For older kids, gum is the magic bullet for equalizing the ears during descent. Don’t give it out before the descent starts as it will be used up and stuck in creative locations. Oh, for that and other things kids do and spill, don’t plan on putting the new interior in the airplane until the kids get older.

Dr. Grossman was adamant that a flight should not be undertaken if the child has a cold, unless the altitude change is restricted to about 3000 feet and then only with great care. That’s non-negotiable.

Once my daughter was old enough to move around, she wanted to play with the controls. The procedure that evolved was that she was held by the non-flying pilot and allowed to look at, but not touch, the switches on the panel. She was allowed to hold the control wheel. As she got older, she was encouraged to turn the control wheel and watch the world outside bank. She loved having such power and spent a fair amount of time making turns, which was fine, except that she really wanted to roll the airplane completely upside down. Until she got old enough for me to take her flying in a Citabria—wearing a chute—for aerobatics, banks were limited to about forty-five degrees.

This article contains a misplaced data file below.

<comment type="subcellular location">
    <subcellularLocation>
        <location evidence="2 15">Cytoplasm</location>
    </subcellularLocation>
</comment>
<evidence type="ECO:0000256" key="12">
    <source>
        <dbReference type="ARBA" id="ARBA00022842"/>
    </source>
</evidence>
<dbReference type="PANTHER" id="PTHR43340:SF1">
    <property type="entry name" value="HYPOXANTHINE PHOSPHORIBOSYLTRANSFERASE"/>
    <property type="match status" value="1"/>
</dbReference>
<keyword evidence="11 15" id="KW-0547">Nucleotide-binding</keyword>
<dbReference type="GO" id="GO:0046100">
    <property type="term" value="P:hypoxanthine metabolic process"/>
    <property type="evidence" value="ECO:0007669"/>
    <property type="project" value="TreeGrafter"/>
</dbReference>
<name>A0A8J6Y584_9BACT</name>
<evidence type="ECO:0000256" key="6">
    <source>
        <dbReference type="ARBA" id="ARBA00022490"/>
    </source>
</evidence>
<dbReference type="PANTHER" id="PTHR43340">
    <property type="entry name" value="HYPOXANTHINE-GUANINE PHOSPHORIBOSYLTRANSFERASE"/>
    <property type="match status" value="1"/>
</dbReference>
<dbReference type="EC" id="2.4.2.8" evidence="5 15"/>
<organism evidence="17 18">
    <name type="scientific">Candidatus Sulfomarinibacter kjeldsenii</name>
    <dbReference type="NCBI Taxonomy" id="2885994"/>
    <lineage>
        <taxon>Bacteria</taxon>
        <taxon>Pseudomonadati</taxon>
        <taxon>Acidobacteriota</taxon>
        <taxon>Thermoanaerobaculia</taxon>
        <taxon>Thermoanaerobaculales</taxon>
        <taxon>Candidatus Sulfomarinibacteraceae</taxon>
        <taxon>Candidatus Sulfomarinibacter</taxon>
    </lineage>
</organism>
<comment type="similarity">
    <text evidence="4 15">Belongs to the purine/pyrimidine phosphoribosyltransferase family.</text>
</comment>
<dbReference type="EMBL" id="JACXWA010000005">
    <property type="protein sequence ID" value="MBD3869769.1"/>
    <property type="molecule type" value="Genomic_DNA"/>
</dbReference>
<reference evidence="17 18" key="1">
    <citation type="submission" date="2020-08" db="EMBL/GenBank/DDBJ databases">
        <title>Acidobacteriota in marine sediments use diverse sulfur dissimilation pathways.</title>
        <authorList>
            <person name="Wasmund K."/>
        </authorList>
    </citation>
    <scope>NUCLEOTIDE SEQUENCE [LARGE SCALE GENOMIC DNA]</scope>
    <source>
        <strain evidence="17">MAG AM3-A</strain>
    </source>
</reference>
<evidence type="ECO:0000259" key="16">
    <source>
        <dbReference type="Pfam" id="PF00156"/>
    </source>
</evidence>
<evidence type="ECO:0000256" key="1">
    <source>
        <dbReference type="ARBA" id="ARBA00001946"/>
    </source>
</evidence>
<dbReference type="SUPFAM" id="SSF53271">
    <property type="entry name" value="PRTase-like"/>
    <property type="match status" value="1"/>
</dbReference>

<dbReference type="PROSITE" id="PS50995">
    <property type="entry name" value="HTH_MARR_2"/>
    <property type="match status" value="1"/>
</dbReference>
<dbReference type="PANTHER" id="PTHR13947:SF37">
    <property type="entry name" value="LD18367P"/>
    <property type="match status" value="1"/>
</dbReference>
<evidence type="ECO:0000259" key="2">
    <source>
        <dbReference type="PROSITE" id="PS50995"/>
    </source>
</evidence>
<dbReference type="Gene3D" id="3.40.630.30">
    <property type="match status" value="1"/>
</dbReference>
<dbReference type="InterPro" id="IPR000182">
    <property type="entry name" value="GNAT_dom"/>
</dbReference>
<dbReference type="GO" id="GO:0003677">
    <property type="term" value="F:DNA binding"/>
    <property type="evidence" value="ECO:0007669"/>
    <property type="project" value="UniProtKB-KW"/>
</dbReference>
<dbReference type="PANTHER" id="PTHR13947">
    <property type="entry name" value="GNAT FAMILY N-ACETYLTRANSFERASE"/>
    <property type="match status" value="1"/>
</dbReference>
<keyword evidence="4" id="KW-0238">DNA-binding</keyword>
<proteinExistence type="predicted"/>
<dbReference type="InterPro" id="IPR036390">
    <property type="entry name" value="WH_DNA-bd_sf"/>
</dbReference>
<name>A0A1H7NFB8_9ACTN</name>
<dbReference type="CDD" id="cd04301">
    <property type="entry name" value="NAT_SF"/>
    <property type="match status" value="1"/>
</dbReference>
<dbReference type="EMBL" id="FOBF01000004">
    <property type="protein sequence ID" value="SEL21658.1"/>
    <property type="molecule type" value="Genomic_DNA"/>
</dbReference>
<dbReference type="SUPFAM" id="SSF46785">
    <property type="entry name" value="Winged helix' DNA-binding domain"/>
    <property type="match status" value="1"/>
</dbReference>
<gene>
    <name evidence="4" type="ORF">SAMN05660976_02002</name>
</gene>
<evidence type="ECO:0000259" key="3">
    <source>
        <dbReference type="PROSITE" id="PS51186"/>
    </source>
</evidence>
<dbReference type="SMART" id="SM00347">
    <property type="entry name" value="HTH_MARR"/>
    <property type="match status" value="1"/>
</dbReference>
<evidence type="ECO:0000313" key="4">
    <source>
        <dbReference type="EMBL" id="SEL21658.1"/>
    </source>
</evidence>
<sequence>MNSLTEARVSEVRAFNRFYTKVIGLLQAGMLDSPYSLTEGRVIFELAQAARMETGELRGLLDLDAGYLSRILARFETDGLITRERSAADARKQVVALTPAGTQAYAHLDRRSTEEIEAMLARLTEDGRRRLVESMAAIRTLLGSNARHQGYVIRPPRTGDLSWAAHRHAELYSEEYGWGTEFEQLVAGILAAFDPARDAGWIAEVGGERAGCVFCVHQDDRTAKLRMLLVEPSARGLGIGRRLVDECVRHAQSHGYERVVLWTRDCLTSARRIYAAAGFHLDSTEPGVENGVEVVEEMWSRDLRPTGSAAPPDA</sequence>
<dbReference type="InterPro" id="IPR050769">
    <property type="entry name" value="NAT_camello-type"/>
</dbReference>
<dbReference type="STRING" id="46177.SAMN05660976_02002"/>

During a flight with just me when she was two years old, I introduced her to reduced G levels in flight. She loved it. I’d pitch the airplane up a few degrees, then lower the nose fast enough that the G level was reduced to about .2 or so. She would pick up her feet and float slowly down to the seat, laugh and crow and shout “Again!” From then on each flight, unless a non-flyer were aboard, included at least two “zero G” events. She got to the point that on climbout she was demanding “Zero G, Daddy.”

Diapers and Other Joys